Relations with the USA and South Korea deteriorated between 2001 and 2007. The USA's new right-wing Republican president, George W Bush, described North Korea as a renegade state which was part of an ‘axis of evil’, along with Iraq and Iran, and suspended talks.

In February 2005 North Korea publicly admitted it had nuclear weapons and In October 2006 successfully detonated a nuclear device underground.

In 2007 economic difficulties forced North Korea to make concessions to the West. In February, it signed an agreement with South Korea, the USA, Russian, China, and Japan to close its main nuclear reactor at Yongbyon in exchange for economic and fuel aid. In October, it issued a joint declaration with South Korea calling for a permanent peace in the peninsula and it also agreed to close three more nuclear plants.

However, Kim failed to follow through on these commitments, and the election in February 2008 of the conservative Lee Myung Bak as president of South Korea led to tense relations. In January 2009 North Korea declared that it was scrapping a non-aggression agreement with the South and was ‘on the brink of war’. In April–May 2009 it carried out test launches of short- and long-range missiles and a further underground test of a nuclear weapon, which led to condemnation by the UN and the imposition of further international sanctions. Despite this, in November 2009 North Korea claimed that it was carrying out uranium enrichment to produce plutonium for nuclear warheads.

Succession of Kim Jong-un Kim Jong Il's health deteriorated and, in September 2010, the 27-year-old Kim Jong-un, his third and youngest son, was appointed vice-chairman of the powerful central military commission and heir-apparent. In December 2011 Kim Jong Il died from a heart attack and was declared Eternal General Secretary of the KWP.

Kim Jong-un succeeded his father as leader of the communist party, army, and supreme leader. In his first public speech, made in April 2012 on the 100th anniversary of the birth of Kim Il-sung, he vowed to maintain the country's self-sufficiency and military might, despite mounting economic problems. To increase his authority, he purged potential rivals including, in July 2012, the army chief Ri Yong-ho, with Kim becoming marshal (the army's highest title); in December 2013, Chang Song-thaek, his uncle and mentor, was executed for allegedly seeking to overthrow the state.

Km Jong-un strengthened his grip on power in 2016 by holding the first KWP congress in four decades. This was followed in February 2016 by the murder of his estranged elder half-brother, Kim Jong-nam, through nerve agent poisoning at Kuala Lumpur International Airport in Malaysia, with North Korean involvement suspected.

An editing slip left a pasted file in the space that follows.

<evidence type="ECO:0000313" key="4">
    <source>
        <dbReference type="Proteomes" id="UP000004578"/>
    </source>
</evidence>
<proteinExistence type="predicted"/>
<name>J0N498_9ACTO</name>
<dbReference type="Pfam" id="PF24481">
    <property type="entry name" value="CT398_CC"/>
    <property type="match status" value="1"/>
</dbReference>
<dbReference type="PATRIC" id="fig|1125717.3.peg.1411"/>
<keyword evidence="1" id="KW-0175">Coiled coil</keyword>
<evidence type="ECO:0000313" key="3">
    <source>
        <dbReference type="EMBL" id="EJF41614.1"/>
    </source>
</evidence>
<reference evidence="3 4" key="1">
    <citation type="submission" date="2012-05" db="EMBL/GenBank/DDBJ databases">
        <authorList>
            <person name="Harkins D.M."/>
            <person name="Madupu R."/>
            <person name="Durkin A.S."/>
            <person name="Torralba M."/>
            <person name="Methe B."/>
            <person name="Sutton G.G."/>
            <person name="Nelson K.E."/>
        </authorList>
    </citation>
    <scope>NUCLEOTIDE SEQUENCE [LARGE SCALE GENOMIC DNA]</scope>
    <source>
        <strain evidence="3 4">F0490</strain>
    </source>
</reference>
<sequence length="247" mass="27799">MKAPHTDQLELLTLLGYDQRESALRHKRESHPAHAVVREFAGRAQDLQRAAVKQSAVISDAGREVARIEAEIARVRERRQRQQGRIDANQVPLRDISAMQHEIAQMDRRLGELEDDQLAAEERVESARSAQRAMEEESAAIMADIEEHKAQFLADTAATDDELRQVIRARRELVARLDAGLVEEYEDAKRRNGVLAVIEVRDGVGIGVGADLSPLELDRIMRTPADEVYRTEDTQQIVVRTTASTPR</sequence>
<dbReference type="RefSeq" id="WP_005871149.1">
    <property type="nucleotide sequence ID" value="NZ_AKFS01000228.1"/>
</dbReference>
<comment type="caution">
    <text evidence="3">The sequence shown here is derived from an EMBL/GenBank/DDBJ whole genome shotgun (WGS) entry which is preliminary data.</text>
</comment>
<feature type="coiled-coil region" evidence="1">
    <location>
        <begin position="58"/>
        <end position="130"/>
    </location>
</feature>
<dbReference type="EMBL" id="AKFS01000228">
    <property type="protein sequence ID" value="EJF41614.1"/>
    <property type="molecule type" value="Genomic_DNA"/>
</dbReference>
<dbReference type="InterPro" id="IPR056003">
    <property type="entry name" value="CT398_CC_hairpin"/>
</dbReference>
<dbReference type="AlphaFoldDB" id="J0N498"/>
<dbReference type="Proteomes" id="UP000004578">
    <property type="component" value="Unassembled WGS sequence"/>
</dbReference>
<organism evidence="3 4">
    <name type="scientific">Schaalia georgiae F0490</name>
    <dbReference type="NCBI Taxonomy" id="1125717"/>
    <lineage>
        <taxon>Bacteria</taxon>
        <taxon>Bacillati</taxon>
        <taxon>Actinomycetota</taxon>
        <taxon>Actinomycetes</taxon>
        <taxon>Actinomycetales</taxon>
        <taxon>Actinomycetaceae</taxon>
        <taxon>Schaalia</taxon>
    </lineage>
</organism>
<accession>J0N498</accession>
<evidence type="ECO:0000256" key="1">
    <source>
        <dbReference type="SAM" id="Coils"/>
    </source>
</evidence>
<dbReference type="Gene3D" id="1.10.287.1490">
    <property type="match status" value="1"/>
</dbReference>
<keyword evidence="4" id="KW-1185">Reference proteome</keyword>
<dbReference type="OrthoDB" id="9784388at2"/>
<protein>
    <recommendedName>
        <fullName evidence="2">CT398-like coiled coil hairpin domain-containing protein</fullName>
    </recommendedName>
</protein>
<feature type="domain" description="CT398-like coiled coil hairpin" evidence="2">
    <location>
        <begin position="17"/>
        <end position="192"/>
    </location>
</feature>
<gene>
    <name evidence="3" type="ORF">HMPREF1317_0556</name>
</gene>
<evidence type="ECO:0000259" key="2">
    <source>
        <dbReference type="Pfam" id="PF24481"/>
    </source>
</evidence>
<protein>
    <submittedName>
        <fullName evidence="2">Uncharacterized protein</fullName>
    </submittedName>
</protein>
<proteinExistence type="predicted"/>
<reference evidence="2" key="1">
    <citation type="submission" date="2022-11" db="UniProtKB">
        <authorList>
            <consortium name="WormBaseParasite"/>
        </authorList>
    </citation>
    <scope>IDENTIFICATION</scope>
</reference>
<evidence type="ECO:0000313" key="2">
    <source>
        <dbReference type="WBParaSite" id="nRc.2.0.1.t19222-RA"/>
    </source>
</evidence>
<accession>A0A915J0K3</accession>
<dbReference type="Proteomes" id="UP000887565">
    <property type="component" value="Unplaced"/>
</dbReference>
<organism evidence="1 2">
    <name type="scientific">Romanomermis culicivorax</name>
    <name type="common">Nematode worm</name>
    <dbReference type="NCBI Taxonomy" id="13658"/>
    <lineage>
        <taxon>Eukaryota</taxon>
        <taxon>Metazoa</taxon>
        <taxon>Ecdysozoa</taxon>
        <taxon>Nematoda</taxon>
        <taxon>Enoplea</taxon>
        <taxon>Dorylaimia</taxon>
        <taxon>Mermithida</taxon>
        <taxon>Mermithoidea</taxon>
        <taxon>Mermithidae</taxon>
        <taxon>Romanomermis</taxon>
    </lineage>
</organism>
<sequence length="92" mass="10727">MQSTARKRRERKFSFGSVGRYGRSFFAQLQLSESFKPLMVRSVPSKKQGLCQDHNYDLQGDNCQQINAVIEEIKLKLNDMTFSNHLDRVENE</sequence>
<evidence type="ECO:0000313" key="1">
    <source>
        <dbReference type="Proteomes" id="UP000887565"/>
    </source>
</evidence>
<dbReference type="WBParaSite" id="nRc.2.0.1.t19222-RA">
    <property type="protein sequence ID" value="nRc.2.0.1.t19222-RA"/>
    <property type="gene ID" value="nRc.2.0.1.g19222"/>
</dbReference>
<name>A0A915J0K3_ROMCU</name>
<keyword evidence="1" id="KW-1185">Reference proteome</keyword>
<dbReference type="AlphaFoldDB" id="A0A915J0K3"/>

North Korea defies international community with missile tests In December 2012, in defiance of the international community, North Korea launched into orbit a satellite using rocket technology that was banned under UN ballistic missile sanctions. This was followed in February 2013 with a further nuclear test (the country's third). And in March 2014 it test-fired medium-range Rodong ballistic missiles and restarted of operations at its Yongbyon nuclear facility. These actions violated UN resolutions and led to increased Western sanctions 2015–16.

Tensions with the West intensified from January 2017 after Kim Jong-un announced that North Korea was close to developing long-range guided missiles that could carry nuclear warheads. In April 2017 the USA increased its military presence in the region and the new US president, Donald Trump, warned Kim not to carry out further nuclear and ballistic missile tests. However, Kim defied this warning and in May 2017 North Korea successfully launched an intermediate range ballistic missile 790 km/490 mi towards the Sea of Japan.

Further missile launches followed, including a test of an intercontinental missile (ICBM) on 4 July 2017, which travelled 2,500 km/1,560 mi into space and landed 37 minutes later in Japan's exclusive economic zone, 930 km/580 mi from the launch site. These tests indicated that North Korea might be close to having the capability of reaching parts of the USA with its ICBMs, and caused considerable concern in Japan. US president Trump responded by declaring North Korea a state sponsor of terror, and the USA imposed further sanctions. Nevertheless, on 28 November 2017 North Korea launched a further ICBM into the Sea of Japan, which reached a height of 4,500 km/2,800 mi.


Korea Central News Agency